“Generation Me”, question mark?

As a very passionate psych major, I take a wide variety of psych classes. This semester, I decided to take Personality psychology at the 300 level, and I am so glad I did. Recently, we had a ‘hot topics’ class, which was interesting to say the least. One of the hot topics we discussed was narcissism, which is a characteristic that older generations like to attribute to my generation.

Every generation has a nickname, and they’ve given us “Generation Me”. This title, along with the reasons for it, are often espoused with a general sense of distaste, even hostility. As a member of this generation, maybe it’s only natural that I feel persecuted by this display of negativity towards my peers–but after having an objective discussion in class about the cultural and scientific factors behind the so-called narcissism of my generation, I see that my opinions are not unfounded.

It’s true, the average level of narcissism is rising as the years go by; this generation has a higher level than the generation before us, and that generation had a higher level of narcissism than the generation before them. Narcissism is on the rise. It has been for long enough that it’s acceptable to postulate that every generation is more narcissistic than the generation that preceded them. The main reason that this has become a controversial issue for my generation is that we have a way to make it public: the rise of technology has given us selfies, blogs, and other forms of public expression that were not available to generations before us.

This is also the age of acceptance if you ask me. My generation’s level of self-esteem is more positively correlated than any generation before us, although conversely the levels of anxiety and depression are also the most pronounced in recent history. This is because while we champion body positivity, productivity is at it’s highest and compensation at it’s lowest.


But I digress; this post is about the levels of ‘narcissism’ that supposedly exist in my generation.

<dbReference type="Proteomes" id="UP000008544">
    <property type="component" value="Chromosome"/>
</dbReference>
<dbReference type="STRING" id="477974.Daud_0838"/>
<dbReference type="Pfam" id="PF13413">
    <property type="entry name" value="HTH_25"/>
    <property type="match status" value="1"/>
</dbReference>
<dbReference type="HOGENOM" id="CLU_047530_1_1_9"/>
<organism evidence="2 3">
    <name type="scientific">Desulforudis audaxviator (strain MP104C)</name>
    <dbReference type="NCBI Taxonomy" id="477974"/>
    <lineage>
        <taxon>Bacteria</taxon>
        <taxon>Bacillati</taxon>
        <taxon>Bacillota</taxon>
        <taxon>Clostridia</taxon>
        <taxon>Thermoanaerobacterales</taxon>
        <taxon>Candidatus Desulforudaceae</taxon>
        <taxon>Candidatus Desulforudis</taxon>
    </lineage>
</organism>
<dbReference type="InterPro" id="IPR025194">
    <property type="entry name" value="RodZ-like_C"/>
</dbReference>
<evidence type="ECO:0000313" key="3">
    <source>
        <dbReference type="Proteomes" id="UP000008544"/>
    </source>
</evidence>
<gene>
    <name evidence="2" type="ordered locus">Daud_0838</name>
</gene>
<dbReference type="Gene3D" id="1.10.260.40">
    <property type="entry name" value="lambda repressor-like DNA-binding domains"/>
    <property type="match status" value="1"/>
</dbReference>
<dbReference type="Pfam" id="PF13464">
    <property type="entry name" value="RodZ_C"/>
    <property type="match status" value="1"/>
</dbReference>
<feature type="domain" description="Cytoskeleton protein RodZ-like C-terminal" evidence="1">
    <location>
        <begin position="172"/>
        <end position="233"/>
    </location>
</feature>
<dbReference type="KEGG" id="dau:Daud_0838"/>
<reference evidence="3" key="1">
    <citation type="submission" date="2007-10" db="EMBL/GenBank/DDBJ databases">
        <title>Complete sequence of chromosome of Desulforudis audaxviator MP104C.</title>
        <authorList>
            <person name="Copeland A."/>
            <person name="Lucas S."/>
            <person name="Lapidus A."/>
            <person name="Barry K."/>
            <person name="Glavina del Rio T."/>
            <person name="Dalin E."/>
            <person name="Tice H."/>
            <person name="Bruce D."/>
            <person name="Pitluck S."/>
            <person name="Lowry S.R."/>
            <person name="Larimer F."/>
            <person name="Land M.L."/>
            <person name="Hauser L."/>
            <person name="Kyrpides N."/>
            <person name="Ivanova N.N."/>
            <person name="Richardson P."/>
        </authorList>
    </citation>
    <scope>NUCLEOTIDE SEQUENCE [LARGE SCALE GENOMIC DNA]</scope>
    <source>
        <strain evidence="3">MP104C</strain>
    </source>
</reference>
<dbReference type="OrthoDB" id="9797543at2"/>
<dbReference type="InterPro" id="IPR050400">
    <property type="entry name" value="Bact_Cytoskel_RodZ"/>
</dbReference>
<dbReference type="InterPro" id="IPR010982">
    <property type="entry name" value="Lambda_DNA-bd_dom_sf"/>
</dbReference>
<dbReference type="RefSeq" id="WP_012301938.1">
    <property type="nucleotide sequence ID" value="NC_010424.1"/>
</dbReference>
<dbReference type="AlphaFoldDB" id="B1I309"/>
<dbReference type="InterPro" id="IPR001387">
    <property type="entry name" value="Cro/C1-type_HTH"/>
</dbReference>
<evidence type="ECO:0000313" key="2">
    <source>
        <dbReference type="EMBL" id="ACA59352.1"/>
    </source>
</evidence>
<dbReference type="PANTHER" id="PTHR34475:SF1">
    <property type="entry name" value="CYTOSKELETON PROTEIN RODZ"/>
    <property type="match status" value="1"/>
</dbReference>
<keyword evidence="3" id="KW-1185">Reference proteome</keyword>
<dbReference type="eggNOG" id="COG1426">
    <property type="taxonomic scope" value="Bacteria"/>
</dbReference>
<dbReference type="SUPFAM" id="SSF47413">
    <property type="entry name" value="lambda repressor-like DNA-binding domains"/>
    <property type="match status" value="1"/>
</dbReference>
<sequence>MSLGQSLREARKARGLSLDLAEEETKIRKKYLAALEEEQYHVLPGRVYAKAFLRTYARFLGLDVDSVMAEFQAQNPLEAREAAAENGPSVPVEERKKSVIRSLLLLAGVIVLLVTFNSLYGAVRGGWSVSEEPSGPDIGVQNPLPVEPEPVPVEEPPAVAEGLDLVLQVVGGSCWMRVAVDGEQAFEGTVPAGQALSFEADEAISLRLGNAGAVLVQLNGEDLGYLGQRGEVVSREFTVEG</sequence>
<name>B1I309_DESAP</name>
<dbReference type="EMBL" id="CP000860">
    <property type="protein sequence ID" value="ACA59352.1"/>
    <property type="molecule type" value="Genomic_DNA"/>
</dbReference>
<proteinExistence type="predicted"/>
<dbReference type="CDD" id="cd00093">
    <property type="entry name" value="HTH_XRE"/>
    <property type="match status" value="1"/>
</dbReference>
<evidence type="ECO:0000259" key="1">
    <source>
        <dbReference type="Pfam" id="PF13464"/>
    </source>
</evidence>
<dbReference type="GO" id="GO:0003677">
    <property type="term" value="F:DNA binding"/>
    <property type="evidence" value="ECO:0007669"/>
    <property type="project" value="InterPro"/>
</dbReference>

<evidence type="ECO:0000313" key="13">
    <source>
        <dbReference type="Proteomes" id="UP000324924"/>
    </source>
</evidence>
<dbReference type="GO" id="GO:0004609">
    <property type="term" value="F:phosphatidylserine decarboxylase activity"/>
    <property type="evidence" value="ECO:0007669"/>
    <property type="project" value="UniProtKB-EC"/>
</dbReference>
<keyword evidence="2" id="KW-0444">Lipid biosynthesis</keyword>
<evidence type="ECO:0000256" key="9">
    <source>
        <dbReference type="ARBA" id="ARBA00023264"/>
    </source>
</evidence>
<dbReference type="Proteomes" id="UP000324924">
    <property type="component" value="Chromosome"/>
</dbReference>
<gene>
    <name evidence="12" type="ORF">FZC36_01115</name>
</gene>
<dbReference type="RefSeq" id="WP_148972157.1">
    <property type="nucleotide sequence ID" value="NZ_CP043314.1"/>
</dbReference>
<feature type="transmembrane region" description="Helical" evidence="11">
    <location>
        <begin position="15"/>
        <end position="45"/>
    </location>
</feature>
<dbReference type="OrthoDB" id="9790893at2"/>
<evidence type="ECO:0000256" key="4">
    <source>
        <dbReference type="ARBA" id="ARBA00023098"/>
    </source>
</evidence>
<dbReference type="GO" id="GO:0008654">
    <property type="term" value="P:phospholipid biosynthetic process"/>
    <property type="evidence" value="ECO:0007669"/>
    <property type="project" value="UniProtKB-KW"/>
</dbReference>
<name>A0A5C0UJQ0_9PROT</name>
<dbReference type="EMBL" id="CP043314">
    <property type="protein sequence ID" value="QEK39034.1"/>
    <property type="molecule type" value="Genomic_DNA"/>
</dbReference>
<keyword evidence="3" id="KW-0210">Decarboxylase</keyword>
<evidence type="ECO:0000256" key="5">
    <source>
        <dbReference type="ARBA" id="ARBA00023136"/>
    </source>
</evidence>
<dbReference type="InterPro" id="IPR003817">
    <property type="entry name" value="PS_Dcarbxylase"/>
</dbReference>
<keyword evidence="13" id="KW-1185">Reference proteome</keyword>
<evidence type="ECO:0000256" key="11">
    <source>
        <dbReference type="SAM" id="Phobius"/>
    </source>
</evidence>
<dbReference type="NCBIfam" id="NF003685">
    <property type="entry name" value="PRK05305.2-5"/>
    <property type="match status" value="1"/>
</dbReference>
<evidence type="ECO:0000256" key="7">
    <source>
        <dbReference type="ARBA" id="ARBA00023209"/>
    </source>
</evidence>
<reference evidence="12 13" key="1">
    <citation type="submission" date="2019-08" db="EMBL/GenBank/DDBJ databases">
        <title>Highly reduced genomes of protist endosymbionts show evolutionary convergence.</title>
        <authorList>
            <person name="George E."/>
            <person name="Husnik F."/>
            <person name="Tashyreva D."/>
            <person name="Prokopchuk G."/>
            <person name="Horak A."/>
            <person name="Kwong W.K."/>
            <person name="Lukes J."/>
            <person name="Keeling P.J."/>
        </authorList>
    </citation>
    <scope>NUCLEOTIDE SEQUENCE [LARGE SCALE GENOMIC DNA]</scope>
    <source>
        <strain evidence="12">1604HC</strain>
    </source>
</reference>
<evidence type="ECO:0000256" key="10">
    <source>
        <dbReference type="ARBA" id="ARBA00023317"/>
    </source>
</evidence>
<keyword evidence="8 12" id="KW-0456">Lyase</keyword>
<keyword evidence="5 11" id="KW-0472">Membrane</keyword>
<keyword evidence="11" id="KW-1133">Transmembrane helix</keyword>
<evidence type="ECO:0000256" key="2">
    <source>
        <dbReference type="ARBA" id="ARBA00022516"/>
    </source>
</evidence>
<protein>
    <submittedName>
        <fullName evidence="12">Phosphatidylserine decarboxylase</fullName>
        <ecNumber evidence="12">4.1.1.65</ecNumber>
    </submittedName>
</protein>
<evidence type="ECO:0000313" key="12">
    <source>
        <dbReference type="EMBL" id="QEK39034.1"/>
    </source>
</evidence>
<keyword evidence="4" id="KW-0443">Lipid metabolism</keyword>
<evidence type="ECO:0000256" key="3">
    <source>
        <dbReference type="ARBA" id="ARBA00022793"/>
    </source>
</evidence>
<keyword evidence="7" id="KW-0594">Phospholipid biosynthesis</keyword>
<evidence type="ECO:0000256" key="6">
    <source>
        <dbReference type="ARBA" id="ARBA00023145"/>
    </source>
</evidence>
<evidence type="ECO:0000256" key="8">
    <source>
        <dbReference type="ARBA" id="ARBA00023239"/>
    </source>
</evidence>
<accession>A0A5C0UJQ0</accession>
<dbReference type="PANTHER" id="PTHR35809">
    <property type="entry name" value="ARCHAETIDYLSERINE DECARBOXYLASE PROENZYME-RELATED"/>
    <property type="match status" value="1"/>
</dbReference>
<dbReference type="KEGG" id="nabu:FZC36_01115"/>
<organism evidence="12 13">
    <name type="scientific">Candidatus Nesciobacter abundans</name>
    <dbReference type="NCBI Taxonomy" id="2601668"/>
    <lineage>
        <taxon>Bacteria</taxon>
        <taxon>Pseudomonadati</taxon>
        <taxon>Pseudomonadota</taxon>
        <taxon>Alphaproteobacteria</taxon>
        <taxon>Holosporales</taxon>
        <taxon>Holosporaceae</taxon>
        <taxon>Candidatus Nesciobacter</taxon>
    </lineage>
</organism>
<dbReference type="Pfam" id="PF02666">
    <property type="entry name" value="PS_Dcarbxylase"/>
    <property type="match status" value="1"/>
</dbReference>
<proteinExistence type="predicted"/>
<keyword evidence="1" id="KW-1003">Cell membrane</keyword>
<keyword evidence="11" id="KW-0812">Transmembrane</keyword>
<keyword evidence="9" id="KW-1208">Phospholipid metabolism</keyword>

The most ironic thing is that this name was given to us by a generation of people who also decided to call themselves, ‘The Greatest Generation’. In my own personal opinion, I think the way we view ourselves is realistic, and positivity doesn’t take away from that. We see our world how it is: less jobs than people, low wages for high productivity, and high rent and tuition. In the face of that, it benefits us to be positive in any way that we can, including embracing our attractiveness–selfies, blogs, social media–and other ways we can express the beauty of the humanity we possess that is effectively our only tool in a constant war against the negativity of the world.

And besides, who is it hurting if I take a picture of my face or write my thoughts on the internet? This trend of so-called narcissism is only harming us because of the negative stereotypes that the older generations perpetuate against us with regards to it.


Other than that, it is only making the world a more positive, accepting, and amazingly interconnected place. Narcissism may be on the rise, but considering it’s not at a disordered level, why is that bad? Why shouldn’t we feel good about ourselves in the face of adversity?

Note: The images used within this post were in a powerpoint created by my professor that we discussed in class. I therefore don’t have any specific image sources for them, and if anyone knows where they are from I would appreciate that information.


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